Thursday, July 26, 2007

You probably all know how to make these units, but just in case there's someone out there who doesn't, I'll give you a blow by blow description.You need one 4 1/2" by 5 1/2" rectangle, two 2 1/2" squares, and two 2 1/2" by 3 1/2" rectangles. When I'm cutting my scraps I roughly cut a rectangle at least 7 1/2" by 6" and I know I'll be able to make two units from this. I can cut the pieces accurately when I'm ready to sew.Sew the squares to the light rectangles and press the seam allowance towards the light side. This makes it so much easier to press later that I don't care about the 'rule' of pressing towards the darker fabric. Join the two strips together as shown

Before you press this piece however, snip down to the seam allowance in between the two stitching lines. It doesn't matter if you cut the stitches, this part will be trimmed off later anyway. Then you can press these seams away from the dark squares too and it all lays nice and flat.The next step is to draw two sewing lines across the unit. There are three points to check when you line the ruler up: make sure the line goes through the very corner of the block, the place where the seams cross in the square and that the 45 degree line on the ruler runs along the edge of the block. Sometimes you may have to jiggle it a little, but these three checkpoints will make sure you're drawing in the right place.

Lay the pieced unit on top of the large rectangle and pin well.

Stitch along the drawn line; it feeds through more easily if you don't start at the corner (some machines chew the points here) and when you've sewn one, pull the piece out from under the foot, turn it around and sew back down the other line.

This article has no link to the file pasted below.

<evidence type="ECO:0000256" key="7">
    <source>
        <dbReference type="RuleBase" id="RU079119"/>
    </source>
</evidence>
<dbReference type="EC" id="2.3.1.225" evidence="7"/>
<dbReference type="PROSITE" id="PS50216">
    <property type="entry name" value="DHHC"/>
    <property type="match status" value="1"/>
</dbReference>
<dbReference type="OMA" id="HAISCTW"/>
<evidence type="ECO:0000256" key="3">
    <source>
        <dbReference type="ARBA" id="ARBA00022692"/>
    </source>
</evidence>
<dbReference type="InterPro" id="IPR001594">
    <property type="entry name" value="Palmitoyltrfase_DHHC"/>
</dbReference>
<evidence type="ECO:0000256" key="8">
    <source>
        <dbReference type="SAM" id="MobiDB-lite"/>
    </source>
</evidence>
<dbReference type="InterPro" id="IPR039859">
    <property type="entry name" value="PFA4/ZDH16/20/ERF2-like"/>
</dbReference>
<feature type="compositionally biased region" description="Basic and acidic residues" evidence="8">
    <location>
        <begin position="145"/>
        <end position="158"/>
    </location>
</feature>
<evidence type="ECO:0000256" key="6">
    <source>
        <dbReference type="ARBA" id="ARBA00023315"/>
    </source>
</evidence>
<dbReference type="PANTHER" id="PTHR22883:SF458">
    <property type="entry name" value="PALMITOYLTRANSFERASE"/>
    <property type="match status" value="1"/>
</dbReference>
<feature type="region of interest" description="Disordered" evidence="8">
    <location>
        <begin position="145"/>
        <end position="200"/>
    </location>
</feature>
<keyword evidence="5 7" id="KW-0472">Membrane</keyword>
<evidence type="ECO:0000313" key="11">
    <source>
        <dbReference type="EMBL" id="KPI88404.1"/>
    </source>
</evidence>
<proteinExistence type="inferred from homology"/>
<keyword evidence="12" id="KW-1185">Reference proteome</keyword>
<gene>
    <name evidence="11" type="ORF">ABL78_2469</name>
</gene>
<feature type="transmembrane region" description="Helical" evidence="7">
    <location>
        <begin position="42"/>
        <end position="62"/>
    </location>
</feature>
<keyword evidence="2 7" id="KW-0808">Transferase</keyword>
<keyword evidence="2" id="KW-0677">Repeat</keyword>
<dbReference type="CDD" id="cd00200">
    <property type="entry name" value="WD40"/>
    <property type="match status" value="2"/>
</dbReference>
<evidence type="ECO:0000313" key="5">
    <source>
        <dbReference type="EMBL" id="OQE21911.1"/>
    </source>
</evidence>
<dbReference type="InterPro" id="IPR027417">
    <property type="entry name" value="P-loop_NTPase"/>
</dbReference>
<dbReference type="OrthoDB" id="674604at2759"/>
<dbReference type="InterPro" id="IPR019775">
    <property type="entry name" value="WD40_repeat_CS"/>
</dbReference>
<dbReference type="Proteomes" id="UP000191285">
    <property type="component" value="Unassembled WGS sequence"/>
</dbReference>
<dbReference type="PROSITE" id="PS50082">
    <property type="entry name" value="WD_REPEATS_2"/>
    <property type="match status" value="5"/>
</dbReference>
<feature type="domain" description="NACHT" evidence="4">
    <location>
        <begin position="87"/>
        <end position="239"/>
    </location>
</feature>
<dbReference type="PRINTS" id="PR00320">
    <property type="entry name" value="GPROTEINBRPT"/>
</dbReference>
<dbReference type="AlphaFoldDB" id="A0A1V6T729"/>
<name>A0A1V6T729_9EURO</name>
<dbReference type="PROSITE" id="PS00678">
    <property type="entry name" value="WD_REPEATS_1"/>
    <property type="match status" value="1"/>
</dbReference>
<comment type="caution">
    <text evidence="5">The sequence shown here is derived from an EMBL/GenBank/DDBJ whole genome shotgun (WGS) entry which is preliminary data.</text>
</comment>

I press the piece to set the seams and get it flat before lining the 1/4" mark of the ruler on the seam line and cutting the block into two. Because there is extra allowance built into the dimensions I then trim the other piece, but you could just make one cut down the middle and have wider seam allowances.

Et voila, two units to use in whatever way you see fit, no triangles and bias seams to sew. I love it.

Next post- What I Did With My Units. (what are these things called anyway?)


Hedgehog July 26, 2007  

Thanks - this is really useful and was new to me!!

Christine July 27, 2007  

Just made my first two blocks...and th points look good!!

Could you please make this method printable?

I would like to have a copy to refer to when I piece more blocks.


dot July 28, 2007  

LOve this tutorial, I am going to have to try this.

meggie July 28, 2007  

Thanks so much for that! I will make some of those!

Nancy in Norway August 02, 2007  

Great instructions for Triangle and Square. Lov your dogs too :-)

Rose Marie August 03, 2007  

This is new to me too .. thanks for sharing!

Judy August 10, 2007  

My book calls them Brave new World blocks...but who knows! I use a ruler called an Easy Angle Ruler to get the lines too!

Patti September 18, 2007  

By now you may have heard this story about these blocks. I know this story is from 1992 so it's been out there a long time.

Sally Schneider, of scrap quilts fame, was riding up the ski lift with her friend Mary when she suddenly thought of this quick way to make these units. As soon as they got off the sky lift at the top of the hill she took off her skis and stamped it out in the snow to make sure it would work the way she thought it would. She put her skis back on, then started to worry that another quilter would come along, decipher her snow markings, and publish the idea before she could. So she stamped out all her marks in the snow so they were unreadable and then skid down the hill. She named them after her friend Mary who was on the ski lift with her. Sally told us this story herself at a workshop I attended in 1992. She didn't give us the details as the book wasn't published yet - just told us the story and said to watch for a new book with a piecing trick named after her friend Mary.

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